A "citation" describes a bibliographic work. The purpose of a citation is to give the reader enough information about the work so that it can be found. An instructor may give you a reading list or you may find citations to valuable articles while researching a topic, so you'll need to know how to find a book or journal article from its citation.
This page is divided into 3 sections:
When you've finished reading/viewing the instructions, try out some practice exercises at the bottom of this page.
Citations to the literature usually contain 5 elements:
How these elements are arranged, what punctuation and/or spacing is used between the elements, when to capitalize words, and what font style to use (regular, bold, italic, etc.) depends on the "Citation Style". There are many types of citation styles, some are general and can be used in many situations while others are specific to an individual journal or a society's publications. The field of engineering as a whole does not favor any particular style but some subfields have a preferred style (ex. in electrical engineering IEEE Style is frequently used). When writing for a class assignment, ask your instructor what is his/her preferred citation style.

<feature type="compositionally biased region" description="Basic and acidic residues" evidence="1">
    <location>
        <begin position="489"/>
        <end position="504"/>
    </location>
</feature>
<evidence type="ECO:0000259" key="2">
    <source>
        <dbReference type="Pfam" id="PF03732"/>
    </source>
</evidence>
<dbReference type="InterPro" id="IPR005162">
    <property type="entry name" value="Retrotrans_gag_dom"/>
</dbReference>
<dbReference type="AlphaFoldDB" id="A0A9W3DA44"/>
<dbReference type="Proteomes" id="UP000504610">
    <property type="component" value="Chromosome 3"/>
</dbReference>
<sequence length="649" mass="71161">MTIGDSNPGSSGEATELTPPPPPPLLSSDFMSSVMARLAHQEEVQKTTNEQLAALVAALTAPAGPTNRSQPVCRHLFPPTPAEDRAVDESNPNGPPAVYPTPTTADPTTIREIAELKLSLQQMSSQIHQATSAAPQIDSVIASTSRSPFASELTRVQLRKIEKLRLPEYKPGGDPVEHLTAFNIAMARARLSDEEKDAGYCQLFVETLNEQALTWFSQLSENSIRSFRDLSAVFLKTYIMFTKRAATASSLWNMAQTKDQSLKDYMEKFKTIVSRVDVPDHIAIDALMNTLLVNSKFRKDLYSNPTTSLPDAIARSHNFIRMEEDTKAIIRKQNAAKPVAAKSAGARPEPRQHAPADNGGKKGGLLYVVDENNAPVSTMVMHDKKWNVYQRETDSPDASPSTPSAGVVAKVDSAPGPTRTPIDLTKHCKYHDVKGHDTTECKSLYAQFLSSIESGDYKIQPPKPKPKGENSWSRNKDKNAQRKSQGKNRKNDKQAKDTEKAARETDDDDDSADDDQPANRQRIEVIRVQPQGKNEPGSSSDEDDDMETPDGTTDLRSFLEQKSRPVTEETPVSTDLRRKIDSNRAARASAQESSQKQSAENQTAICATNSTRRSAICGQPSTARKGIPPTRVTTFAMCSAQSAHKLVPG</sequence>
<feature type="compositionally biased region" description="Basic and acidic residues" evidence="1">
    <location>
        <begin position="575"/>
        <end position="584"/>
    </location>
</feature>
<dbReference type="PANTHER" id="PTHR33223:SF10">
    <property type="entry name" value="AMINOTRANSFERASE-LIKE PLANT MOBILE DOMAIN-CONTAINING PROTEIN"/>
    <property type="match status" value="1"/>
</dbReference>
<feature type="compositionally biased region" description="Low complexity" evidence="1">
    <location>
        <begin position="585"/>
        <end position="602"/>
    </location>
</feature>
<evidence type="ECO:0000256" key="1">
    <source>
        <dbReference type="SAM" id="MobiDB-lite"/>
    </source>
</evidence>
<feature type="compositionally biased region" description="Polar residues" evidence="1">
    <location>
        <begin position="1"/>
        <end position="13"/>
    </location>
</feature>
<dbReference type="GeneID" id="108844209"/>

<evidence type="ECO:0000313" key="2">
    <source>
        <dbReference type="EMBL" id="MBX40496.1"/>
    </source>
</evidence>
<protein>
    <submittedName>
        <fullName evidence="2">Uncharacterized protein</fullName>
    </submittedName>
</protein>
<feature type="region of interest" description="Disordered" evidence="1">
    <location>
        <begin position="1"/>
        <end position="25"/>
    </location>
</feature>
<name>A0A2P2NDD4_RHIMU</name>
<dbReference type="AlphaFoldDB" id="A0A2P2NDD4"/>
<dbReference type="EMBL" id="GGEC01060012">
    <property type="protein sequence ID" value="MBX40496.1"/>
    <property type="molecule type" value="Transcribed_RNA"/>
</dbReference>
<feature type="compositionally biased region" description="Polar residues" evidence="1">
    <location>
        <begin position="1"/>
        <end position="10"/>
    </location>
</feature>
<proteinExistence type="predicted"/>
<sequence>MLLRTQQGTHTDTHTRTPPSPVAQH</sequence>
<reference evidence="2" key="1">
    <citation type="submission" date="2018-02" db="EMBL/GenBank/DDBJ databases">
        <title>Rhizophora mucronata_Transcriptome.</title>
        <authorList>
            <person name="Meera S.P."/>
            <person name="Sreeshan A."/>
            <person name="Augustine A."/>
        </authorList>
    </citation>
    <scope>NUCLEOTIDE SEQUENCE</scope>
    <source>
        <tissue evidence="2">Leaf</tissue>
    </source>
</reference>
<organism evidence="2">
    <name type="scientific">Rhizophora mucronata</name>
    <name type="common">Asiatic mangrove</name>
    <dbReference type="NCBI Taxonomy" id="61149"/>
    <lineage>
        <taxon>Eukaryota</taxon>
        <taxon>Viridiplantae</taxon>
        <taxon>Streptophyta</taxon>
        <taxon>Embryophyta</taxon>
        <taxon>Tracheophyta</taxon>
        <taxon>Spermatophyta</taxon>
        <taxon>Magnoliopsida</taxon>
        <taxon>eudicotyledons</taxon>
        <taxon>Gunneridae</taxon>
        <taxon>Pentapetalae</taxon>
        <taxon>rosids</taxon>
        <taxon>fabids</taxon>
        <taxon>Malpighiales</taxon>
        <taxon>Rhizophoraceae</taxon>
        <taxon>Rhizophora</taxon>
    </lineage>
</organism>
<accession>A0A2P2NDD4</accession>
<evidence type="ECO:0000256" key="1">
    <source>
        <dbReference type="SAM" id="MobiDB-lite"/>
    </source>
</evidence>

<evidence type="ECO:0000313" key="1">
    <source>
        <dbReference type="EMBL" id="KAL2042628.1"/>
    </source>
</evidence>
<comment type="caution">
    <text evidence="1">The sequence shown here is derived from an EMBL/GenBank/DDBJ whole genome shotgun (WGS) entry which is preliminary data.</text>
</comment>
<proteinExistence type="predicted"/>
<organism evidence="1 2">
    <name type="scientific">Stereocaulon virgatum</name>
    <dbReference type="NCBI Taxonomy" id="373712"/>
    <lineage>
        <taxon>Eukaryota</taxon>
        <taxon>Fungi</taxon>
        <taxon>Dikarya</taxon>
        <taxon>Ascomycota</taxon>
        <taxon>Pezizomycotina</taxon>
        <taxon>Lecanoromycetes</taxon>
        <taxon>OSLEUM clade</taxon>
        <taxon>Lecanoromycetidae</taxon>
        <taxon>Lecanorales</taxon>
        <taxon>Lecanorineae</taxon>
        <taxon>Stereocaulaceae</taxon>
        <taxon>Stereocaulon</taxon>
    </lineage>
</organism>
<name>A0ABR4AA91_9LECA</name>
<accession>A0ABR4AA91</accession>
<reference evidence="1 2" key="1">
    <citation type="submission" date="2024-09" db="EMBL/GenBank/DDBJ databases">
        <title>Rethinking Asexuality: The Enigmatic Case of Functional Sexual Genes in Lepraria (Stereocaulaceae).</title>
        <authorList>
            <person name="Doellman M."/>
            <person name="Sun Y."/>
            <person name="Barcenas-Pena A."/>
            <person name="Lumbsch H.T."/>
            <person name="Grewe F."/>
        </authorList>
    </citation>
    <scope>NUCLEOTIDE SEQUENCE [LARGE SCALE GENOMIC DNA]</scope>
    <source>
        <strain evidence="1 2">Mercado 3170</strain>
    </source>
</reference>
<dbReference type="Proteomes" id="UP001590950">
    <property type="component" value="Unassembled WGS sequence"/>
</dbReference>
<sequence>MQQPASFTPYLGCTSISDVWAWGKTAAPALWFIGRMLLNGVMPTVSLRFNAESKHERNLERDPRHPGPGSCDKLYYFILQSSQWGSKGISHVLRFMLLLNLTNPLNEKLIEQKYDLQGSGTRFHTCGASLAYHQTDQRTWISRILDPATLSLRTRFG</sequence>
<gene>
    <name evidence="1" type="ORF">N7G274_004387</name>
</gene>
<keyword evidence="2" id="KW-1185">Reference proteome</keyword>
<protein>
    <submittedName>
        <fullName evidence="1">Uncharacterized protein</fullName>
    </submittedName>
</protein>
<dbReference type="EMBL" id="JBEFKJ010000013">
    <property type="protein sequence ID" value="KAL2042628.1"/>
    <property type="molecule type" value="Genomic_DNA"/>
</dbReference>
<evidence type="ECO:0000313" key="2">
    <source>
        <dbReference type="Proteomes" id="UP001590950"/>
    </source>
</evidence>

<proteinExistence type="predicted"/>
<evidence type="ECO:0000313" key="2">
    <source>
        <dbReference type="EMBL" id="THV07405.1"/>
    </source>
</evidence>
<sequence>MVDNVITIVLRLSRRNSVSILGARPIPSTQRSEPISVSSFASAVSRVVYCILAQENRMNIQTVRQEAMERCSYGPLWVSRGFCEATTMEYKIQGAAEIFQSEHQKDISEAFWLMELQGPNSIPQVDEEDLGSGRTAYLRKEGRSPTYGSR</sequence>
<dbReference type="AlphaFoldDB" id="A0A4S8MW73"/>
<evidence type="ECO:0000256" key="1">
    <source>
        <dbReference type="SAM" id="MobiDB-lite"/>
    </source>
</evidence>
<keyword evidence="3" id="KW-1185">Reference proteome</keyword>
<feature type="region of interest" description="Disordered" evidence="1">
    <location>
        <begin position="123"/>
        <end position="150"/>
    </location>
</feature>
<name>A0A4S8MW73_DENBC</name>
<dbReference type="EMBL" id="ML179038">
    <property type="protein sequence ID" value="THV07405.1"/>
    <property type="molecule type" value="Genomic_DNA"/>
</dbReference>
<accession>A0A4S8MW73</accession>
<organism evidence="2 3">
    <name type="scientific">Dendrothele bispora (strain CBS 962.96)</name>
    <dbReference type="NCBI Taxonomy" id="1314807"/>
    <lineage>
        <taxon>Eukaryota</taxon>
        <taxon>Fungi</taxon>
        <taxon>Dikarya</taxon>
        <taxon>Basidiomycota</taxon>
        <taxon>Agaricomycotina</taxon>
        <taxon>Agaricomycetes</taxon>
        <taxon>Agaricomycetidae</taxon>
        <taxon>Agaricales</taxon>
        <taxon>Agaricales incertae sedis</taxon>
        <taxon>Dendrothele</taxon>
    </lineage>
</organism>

The following citation examples are written in APA (American Psychological Association) Style, a general and very commonly used style that works well for many engineering fields. Can you pick out the five elements in each of these citation examples?
Citations for Books:
Citations for Journal Articles:
Books and journal articles can be found in the ASU Library' "Library One Search" database. Start at the Libraries' home page (http://lib.asu.edu) and enter the title of the book or article in the search box.
Now that you've seen how to find the item in the Library One Search database, let's look at how to get from the database to the actual item.
Find the following items by using "Library One Search". How can you tell whether the citation is for a book or journal article?
Note: When you create a bibliography for an assignment, you'll need to follow a consistent citation format as requested by your instructor. For this exercise, the bibliography above purposely uses different formating styles for each item to demonstrate that although the format varies, the elements of a citation (author, title, source, etc.) remain essentially the same - it's just the punctuation and placement of the elements that vary.